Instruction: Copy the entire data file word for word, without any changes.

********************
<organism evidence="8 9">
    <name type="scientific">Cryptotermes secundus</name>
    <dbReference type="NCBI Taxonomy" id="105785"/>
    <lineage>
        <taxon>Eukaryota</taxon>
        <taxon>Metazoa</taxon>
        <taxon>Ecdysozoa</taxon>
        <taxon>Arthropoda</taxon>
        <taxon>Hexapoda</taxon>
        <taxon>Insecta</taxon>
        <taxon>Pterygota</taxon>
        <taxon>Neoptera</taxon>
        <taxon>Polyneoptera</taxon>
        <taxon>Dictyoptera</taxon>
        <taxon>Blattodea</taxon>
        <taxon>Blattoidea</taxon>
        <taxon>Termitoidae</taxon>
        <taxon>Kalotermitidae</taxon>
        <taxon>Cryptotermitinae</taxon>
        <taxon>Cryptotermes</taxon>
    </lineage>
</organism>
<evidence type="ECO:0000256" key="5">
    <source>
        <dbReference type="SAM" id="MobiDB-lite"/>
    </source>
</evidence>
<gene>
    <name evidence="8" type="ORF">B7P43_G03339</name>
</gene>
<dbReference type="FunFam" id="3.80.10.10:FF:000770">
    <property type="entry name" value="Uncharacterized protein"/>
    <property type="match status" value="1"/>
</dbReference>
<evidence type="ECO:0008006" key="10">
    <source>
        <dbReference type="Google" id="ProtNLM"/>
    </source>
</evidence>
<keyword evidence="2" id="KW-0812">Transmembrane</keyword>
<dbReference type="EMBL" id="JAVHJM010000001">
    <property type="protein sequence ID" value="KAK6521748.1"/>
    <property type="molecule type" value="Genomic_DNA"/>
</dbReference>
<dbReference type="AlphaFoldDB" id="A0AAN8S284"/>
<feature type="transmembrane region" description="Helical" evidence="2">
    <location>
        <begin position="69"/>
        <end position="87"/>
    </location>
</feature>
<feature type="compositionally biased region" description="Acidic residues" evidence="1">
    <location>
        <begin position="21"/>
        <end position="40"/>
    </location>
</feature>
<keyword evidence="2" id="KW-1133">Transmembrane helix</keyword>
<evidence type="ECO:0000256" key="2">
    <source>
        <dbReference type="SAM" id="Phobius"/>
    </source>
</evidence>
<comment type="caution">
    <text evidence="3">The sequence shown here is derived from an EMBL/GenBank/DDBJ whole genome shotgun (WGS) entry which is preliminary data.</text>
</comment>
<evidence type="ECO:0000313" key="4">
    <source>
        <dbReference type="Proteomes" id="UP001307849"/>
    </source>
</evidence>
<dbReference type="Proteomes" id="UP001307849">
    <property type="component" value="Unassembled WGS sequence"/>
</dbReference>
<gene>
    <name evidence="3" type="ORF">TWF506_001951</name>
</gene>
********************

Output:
<organism evidence="8 9">
    <name type="scientific">Cryptotermes secundus</name>
    <dbReference type="NCBI Taxonomy" id="105785"/>
    <lineage>
        <taxon>Eukaryota</taxon>
        <taxon>Metazoa</taxon>
        <taxon>Ecdysozoa</taxon>
        <taxon>Arthropoda</taxon>
        <taxon>Hexapoda</taxon>
        <taxon>Insecta</taxon>
        <taxon>Pterygota</taxon>
        <taxon>Neoptera</taxon>
        <taxon>Polyneoptera</taxon>
        <taxon>Dictyoptera</taxon>
        <taxon>Blattodea</taxon>
        <taxon>Blattoidea</taxon>
        <taxon>Termitoidae</taxon>
        <taxon>Kalotermitidae</taxon>
        <taxon>Cryptotermitinae</taxon>
        <taxon>Cryptotermes</taxon>
    </lineage>
</organism>
<evidence type="ECO:0000256" key="5">
    <source>
        <dbReference type="SAM" id="MobiDB-lite"/>
    </source>
</evidence>
<gene>
    <name evidence="8" type="ORF">B7P43_G03339</name>
</gene>
<dbReference type="FunFam" id="3.80.10.10:FF:000770">
    <property type="entry name" value="Uncharacterized protein"/>
    <property type="match status" value="1"/>
</dbReference>
<evidence type="ECO:0008006" key="10">
    <source>
        <dbReference type="Google" id="ProtNLM"/>
    </source>
</evidence>
<keyword evidence="2" id="KW-0812">Transmembrane</keyword>
<dbReference type="EMBL" id="JAVHJM010000001">
    <property type="protein sequence ID" value="KAK6521748.1"/>
    <property type="molecule type" value="Genomic_DNA"/>
</dbReference>
<dbReference type="AlphaFoldDB" id="A0AAN8S284"/>
<feature type="transmembrane region" description="Helical" evidence="2">
    <location>
        <begin position="69"/>
        <end position="87"/>
    </location>
</feature>
<feature type="compositionally biased region" description="Acidic residues" evidence="1">
    <location>
        <begin position="21"/>
        <end position="40"/>
    </location>
</feature>
<keyword evidence="2" id="KW-1133">Transmembrane helix</keyword>
<evidence type="ECO:0000256" key="2">
    <source>
        <dbReference type="SAM" id="Phobius"/>
    </source>
</evidence>
<comment type="caution">
    <text evidence="3">The sequence shown here is derived from an EMBL/GenBank/DDBJ whole genome shotgun (WGS) entry which is preliminary data.</text>
</comment>
<evidence type="ECO:0000313" key="4">
    <source>
        <dbReference type="Proteomes" id="UP001307849"/>
    </source>
</evidence>
<dbReference type="Proteomes" id="UP001307849">
    <property type="component" value="Unassembled WGS sequence"/>
</dbReference>
<gene>
    <name evidence="3" type="ORF">TWF506_001951</name>
</gene>